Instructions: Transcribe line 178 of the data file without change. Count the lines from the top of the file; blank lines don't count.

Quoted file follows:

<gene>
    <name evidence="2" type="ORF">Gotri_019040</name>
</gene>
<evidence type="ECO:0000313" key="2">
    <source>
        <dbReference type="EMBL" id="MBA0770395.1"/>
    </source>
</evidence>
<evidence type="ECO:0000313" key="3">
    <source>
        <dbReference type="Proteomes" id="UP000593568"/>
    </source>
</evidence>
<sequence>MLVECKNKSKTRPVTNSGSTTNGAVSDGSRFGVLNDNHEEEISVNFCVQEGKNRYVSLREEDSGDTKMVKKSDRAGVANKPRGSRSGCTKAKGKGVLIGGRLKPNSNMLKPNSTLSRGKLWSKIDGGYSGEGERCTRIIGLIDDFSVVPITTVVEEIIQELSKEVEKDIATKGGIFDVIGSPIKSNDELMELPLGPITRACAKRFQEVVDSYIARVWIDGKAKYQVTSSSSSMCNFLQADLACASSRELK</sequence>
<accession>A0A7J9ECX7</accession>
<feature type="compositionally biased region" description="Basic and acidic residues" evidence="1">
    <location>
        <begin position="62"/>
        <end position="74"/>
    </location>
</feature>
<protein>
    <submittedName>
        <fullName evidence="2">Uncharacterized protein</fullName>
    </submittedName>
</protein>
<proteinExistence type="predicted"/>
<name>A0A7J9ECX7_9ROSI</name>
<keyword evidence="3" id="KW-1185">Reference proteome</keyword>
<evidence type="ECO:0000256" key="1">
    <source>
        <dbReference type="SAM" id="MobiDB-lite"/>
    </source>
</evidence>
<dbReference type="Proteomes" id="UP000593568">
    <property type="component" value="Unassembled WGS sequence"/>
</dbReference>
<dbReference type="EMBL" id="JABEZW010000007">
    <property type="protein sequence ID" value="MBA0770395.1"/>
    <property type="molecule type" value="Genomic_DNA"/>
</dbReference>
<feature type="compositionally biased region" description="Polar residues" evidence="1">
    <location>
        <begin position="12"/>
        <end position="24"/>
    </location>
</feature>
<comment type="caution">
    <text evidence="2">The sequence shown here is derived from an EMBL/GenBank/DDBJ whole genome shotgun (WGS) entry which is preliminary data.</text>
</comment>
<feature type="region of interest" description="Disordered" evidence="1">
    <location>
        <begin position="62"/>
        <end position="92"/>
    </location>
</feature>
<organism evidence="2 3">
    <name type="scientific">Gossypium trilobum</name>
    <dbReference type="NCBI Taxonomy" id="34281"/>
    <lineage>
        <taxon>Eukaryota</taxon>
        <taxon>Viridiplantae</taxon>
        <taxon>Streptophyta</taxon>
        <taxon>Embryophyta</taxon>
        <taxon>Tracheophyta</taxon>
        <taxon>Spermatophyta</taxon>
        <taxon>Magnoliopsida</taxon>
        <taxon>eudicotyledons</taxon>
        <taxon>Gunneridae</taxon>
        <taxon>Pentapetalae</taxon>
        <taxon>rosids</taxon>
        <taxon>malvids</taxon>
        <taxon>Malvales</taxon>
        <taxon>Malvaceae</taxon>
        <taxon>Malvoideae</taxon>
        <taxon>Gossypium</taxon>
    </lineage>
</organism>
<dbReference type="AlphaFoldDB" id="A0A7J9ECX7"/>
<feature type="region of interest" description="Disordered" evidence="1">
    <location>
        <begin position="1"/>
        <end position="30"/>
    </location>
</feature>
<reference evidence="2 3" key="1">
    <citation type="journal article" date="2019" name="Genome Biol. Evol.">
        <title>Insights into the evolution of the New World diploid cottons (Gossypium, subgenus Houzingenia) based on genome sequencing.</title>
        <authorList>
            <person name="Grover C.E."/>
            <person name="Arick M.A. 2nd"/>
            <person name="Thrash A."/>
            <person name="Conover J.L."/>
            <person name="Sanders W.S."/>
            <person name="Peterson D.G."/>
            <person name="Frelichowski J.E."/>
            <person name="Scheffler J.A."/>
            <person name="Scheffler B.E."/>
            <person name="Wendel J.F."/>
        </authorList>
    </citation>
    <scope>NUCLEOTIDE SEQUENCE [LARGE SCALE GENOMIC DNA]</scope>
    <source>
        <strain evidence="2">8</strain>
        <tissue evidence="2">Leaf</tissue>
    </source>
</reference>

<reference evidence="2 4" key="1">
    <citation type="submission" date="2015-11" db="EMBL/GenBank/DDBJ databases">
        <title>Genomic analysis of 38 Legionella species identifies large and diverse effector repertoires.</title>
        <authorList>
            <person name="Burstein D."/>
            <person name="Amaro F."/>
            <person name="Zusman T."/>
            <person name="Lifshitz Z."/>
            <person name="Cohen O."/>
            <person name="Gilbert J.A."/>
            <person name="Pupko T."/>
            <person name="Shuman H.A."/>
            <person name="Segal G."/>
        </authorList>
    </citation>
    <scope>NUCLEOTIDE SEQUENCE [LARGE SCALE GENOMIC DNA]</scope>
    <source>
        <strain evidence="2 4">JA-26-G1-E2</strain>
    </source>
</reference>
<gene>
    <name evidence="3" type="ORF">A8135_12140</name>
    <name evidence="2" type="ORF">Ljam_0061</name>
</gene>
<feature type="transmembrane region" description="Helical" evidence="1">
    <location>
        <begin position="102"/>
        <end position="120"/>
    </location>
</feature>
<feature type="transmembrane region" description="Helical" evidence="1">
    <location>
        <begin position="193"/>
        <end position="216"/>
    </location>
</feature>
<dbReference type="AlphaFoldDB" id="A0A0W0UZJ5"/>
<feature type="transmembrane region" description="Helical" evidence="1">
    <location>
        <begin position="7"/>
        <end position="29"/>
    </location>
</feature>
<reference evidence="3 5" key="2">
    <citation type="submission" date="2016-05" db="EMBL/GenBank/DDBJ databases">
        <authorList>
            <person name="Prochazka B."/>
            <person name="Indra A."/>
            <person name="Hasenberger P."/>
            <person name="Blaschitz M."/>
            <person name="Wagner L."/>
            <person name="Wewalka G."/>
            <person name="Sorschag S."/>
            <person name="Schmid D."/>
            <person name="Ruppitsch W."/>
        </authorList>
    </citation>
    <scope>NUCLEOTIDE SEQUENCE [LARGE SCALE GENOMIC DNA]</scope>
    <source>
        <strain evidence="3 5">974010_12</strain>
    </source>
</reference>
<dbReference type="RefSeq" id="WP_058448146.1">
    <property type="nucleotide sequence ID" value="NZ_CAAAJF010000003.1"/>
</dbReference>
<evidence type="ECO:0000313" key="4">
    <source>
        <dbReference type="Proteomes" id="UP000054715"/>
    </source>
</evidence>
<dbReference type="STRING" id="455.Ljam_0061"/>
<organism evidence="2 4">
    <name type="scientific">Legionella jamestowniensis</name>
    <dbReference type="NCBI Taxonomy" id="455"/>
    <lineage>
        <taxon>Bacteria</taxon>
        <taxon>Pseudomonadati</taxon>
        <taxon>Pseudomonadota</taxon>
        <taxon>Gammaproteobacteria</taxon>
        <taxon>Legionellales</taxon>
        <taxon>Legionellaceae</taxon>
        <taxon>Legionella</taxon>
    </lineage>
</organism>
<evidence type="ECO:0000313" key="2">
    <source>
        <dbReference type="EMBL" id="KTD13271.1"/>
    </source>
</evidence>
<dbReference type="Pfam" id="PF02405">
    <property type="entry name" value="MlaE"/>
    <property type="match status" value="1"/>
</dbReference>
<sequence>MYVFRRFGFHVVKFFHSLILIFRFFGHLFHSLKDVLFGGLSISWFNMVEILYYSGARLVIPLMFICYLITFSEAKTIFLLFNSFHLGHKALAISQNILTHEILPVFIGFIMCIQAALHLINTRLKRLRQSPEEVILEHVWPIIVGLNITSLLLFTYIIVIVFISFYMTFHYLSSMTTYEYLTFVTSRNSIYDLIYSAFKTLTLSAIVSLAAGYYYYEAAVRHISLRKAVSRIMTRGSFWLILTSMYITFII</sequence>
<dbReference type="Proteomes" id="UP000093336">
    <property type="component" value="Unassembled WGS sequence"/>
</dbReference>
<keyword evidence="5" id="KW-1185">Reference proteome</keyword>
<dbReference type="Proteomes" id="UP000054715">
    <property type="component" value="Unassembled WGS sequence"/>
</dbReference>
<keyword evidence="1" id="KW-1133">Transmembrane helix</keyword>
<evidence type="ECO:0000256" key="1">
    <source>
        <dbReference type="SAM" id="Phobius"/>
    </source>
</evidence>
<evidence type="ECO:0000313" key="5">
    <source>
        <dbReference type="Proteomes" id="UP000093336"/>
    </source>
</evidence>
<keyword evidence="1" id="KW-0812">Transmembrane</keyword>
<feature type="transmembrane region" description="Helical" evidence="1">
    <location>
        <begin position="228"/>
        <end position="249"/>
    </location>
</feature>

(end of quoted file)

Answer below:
<dbReference type="STRING" id="455.Ljam_0061"/>